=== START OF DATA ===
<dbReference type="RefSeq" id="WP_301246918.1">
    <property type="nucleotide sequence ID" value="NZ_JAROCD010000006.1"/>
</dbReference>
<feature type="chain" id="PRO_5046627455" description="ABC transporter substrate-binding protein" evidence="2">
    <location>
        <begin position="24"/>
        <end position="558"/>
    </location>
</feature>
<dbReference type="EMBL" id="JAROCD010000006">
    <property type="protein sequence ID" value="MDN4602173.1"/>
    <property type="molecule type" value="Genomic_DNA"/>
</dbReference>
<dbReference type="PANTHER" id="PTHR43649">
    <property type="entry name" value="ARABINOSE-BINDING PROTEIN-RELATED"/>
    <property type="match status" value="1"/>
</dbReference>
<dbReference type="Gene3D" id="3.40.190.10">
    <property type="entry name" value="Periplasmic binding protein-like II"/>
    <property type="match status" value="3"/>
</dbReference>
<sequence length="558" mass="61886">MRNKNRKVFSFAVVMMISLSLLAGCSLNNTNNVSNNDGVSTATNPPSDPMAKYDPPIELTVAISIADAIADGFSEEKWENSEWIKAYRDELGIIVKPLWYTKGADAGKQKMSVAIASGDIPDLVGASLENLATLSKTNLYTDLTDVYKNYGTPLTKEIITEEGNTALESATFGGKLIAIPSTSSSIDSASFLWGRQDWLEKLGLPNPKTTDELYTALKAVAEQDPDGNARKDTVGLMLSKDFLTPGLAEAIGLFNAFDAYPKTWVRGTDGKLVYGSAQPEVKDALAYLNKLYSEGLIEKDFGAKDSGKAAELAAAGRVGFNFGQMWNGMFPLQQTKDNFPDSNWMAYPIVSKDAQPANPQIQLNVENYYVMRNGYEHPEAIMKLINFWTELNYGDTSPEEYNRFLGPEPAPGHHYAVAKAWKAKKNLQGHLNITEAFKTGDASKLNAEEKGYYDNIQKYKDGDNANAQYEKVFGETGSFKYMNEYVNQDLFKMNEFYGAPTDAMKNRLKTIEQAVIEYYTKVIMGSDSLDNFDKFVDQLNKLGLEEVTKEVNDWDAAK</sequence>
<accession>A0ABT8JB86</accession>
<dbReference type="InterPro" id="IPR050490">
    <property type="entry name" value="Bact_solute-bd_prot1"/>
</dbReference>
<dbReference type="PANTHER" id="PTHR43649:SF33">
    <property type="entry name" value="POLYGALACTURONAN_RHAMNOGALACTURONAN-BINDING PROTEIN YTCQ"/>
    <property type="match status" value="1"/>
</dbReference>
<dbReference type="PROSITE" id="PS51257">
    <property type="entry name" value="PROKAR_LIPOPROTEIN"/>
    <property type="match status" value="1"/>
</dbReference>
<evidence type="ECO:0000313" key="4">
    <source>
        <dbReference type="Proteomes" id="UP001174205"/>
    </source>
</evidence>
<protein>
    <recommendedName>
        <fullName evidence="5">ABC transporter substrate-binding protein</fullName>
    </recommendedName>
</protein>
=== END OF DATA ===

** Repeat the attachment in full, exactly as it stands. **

<dbReference type="RefSeq" id="WP_301246918.1">
    <property type="nucleotide sequence ID" value="NZ_JAROCD010000006.1"/>
</dbReference>
<feature type="chain" id="PRO_5046627455" description="ABC transporter substrate-binding protein" evidence="2">
    <location>
        <begin position="24"/>
        <end position="558"/>
    </location>
</feature>
<dbReference type="EMBL" id="JAROCD010000006">
    <property type="protein sequence ID" value="MDN4602173.1"/>
    <property type="molecule type" value="Genomic_DNA"/>
</dbReference>
<dbReference type="PANTHER" id="PTHR43649">
    <property type="entry name" value="ARABINOSE-BINDING PROTEIN-RELATED"/>
    <property type="match status" value="1"/>
</dbReference>
<dbReference type="Gene3D" id="3.40.190.10">
    <property type="entry name" value="Periplasmic binding protein-like II"/>
    <property type="match status" value="3"/>
</dbReference>
<sequence length="558" mass="61886">MRNKNRKVFSFAVVMMISLSLLAGCSLNNTNNVSNNDGVSTATNPPSDPMAKYDPPIELTVAISIADAIADGFSEEKWENSEWIKAYRDELGIIVKPLWYTKGADAGKQKMSVAIASGDIPDLVGASLENLATLSKTNLYTDLTDVYKNYGTPLTKEIITEEGNTALESATFGGKLIAIPSTSSSIDSASFLWGRQDWLEKLGLPNPKTTDELYTALKAVAEQDPDGNARKDTVGLMLSKDFLTPGLAEAIGLFNAFDAYPKTWVRGTDGKLVYGSAQPEVKDALAYLNKLYSEGLIEKDFGAKDSGKAAELAAAGRVGFNFGQMWNGMFPLQQTKDNFPDSNWMAYPIVSKDAQPANPQIQLNVENYYVMRNGYEHPEAIMKLINFWTELNYGDTSPEEYNRFLGPEPAPGHHYAVAKAWKAKKNLQGHLNITEAFKTGDASKLNAEEKGYYDNIQKYKDGDNANAQYEKVFGETGSFKYMNEYVNQDLFKMNEFYGAPTDAMKNRLKTIEQAVIEYYTKVIMGSDSLDNFDKFVDQLNKLGLEEVTKEVNDWDAAK</sequence>
<accession>A0ABT8JB86</accession>
<dbReference type="InterPro" id="IPR050490">
    <property type="entry name" value="Bact_solute-bd_prot1"/>
</dbReference>
<dbReference type="PANTHER" id="PTHR43649:SF33">
    <property type="entry name" value="POLYGALACTURONAN_RHAMNOGALACTURONAN-BINDING PROTEIN YTCQ"/>
    <property type="match status" value="1"/>
</dbReference>
<dbReference type="PROSITE" id="PS51257">
    <property type="entry name" value="PROKAR_LIPOPROTEIN"/>
    <property type="match status" value="1"/>
</dbReference>
<evidence type="ECO:0000313" key="4">
    <source>
        <dbReference type="Proteomes" id="UP001174205"/>
    </source>
</evidence>
<protein>
    <recommendedName>
        <fullName evidence="5">ABC transporter substrate-binding protein</fullName>
    </recommendedName>
</protein>